Other highlights in Volume 2 include two great puppet animations: the atmospheric ghost story Chikara Bashi (The Strong Bridge, 1976) and the love story Niji ni Mukatte (Towards the Rainbow, 1977). The historical detail paid to the design of the sets and costumes for both of these tales is stunning, particularly in the latter film which tells the tale of a girl and boy from rival villages divided by a river. The love brings the villages together both spiritually and physically in the form of a new bridge. A ballad sung by Kohei Oikawa complements the story perfectly.

Volume 3 features six films dating from 1980 to 1991 plus the six films that Okamoto contributed to the NHK's Minna no Uta (Everybody's Song) series. Music, including jazz, folk, and traditional, plays an integral role in all of Okamoto's work. Nowhere is this more evident than in Okonjoruri (The Magic Ballad, 1982) which tells the story of a magic fox who has the power to heal through music and his friendship with an elderly woman. By this time, Okamoto was an old hand at puppet animation, but instead of using the same kind of puppets that he uses in Chikara Bashi and Niji ni Mukatte, Okamoto chose this time to use a new material: papier-mâché. The characters have a shine and roundness to them that reminded me of papier-mâché dogs (inuhariko) and daruma dolls. The stunning animation combined with Mami Soga's remarkable jyoruri performance resulted in one of Okamoto's most expressive films.

The third disc also features Okamoto's final masterwork Chumon no Oi Ryoriten (The Restaurant of Many Orders, 1989) which was left incomplete when he died. Okamoto's longtime friend Kihachiro Kawamoto completed the film and it went on to win numerous awards including the Noburo Ofuji Prize. The film is an adaptation of a story by the great Showa poet and children's writer Kenji Miyazawa. Okamoto wanted this film to have the look of a moving copperplate engraving. In order to accomplish this, he used the skills of Reiko Okuyama, an animator who had worked for many years at Toei Doga. The influence she had on the look of Chumon no Oi Ryoriten can be seen if one compares it to the film she and her husband Yoichi Kotabe contributed to Kawamoto's Fuyu no hi (Winter Days) in 2003. This adaptation of a surreal, psychological story has been highly influential many younger animators. Most notably its influence can be seen in Koji Yamamura's multi-award winning Franz Kafka's A Country Doctor (Kafuka Inaka Isha, 2008). Like The Restaurant of Many Orders, Yamamura's A Country Doctor adapts a classic piece of literature, using animation to depict a psychological state.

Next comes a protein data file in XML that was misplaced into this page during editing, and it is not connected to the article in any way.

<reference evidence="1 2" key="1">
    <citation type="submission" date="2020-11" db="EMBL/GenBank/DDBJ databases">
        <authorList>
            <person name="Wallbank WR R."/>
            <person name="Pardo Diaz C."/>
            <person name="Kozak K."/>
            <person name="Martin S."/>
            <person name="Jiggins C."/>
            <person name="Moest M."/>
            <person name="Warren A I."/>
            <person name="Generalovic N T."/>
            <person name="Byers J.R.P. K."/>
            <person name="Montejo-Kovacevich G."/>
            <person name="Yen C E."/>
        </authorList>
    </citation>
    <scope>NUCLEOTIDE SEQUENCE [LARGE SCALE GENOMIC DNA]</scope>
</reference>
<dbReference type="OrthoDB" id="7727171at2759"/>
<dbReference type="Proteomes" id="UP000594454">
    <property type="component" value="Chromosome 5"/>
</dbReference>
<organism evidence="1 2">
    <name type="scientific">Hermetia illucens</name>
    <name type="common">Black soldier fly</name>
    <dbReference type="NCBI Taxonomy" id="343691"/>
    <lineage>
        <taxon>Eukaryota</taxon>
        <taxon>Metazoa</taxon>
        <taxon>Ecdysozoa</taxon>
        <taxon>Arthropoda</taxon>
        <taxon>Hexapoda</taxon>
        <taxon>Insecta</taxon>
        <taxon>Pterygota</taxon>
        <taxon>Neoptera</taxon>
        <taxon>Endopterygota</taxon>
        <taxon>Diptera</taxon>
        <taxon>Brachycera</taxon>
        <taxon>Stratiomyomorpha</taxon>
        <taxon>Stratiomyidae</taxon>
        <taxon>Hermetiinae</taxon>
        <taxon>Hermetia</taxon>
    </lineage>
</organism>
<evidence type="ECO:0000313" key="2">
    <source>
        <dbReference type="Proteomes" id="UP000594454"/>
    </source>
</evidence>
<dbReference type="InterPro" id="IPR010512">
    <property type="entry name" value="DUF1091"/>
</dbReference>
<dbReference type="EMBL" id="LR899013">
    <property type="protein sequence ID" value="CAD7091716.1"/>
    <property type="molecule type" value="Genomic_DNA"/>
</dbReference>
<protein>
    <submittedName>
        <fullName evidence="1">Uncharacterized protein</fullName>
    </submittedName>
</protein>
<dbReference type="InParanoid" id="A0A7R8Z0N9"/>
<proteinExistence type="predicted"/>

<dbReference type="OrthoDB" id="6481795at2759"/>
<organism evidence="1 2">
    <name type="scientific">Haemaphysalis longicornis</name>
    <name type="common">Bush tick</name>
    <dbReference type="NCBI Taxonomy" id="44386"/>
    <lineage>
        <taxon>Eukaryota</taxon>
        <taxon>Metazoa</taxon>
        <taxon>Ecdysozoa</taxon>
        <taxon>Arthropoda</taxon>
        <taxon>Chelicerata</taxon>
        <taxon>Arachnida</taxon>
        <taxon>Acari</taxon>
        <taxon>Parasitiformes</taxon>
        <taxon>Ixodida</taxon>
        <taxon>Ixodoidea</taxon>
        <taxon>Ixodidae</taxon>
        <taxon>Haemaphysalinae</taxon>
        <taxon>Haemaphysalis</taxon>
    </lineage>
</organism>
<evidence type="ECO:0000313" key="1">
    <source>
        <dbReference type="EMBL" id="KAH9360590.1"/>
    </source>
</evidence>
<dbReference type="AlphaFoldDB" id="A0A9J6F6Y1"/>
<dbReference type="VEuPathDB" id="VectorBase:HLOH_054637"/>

The bonus disc in the boxset contains a documentary about that making of Are wa dare?, which was produced as an educational video by Okamoto himself. There are also pieces that had been screened at special screening events but had never been widely screened before. The most impressive is Oshibishi Tani no Wakare Uta (1971), which had originally been projected onto multiple screens. Other gems on the bonus DVD include Okamoto's adorable O-tenki Mama-san advertisements for Kirin (shown on TBS) and his very first animated film Kagami (1960) which was his student project. For animation historians this is a very important work. Not only does it demonstrate how advanced Okamoto's techniques as an animator were during his student years, but if one compares it with Okamoto's first professional work A Wonderful Medicine (1965) one can see how Okamoto's time working under Mochinaga influenced his character design and movement.

My only fault with this box set, as with all of Geneon's releases, is the lack of English subtitles. While I realize that this is a time-consuming procedure that would add to the price of the DVDs, as these films are attractive to the niche markets of collectors and educators, it seems to me that it is a shame that they have not been more accessible to a wider audience outside of Japan. Okamoto is highly acclaimed by his peers. Eight of his films received the prestigious Noburo Ofuji prize at the Mainichi Film Concours, besting the totals of Osamu Tezuka (3), Kihachiro Kawamoto (6), and Yoji Kuri (6), and even Hayao Miyazaki (6). Surely the time has come for the delights of his complete oeuvre to be enjoyed by more than just a Japanese-speaking audience. While his films are certainly informed by Japansese culture, the universality of their themes and their technical brilliance can be appreciated by all.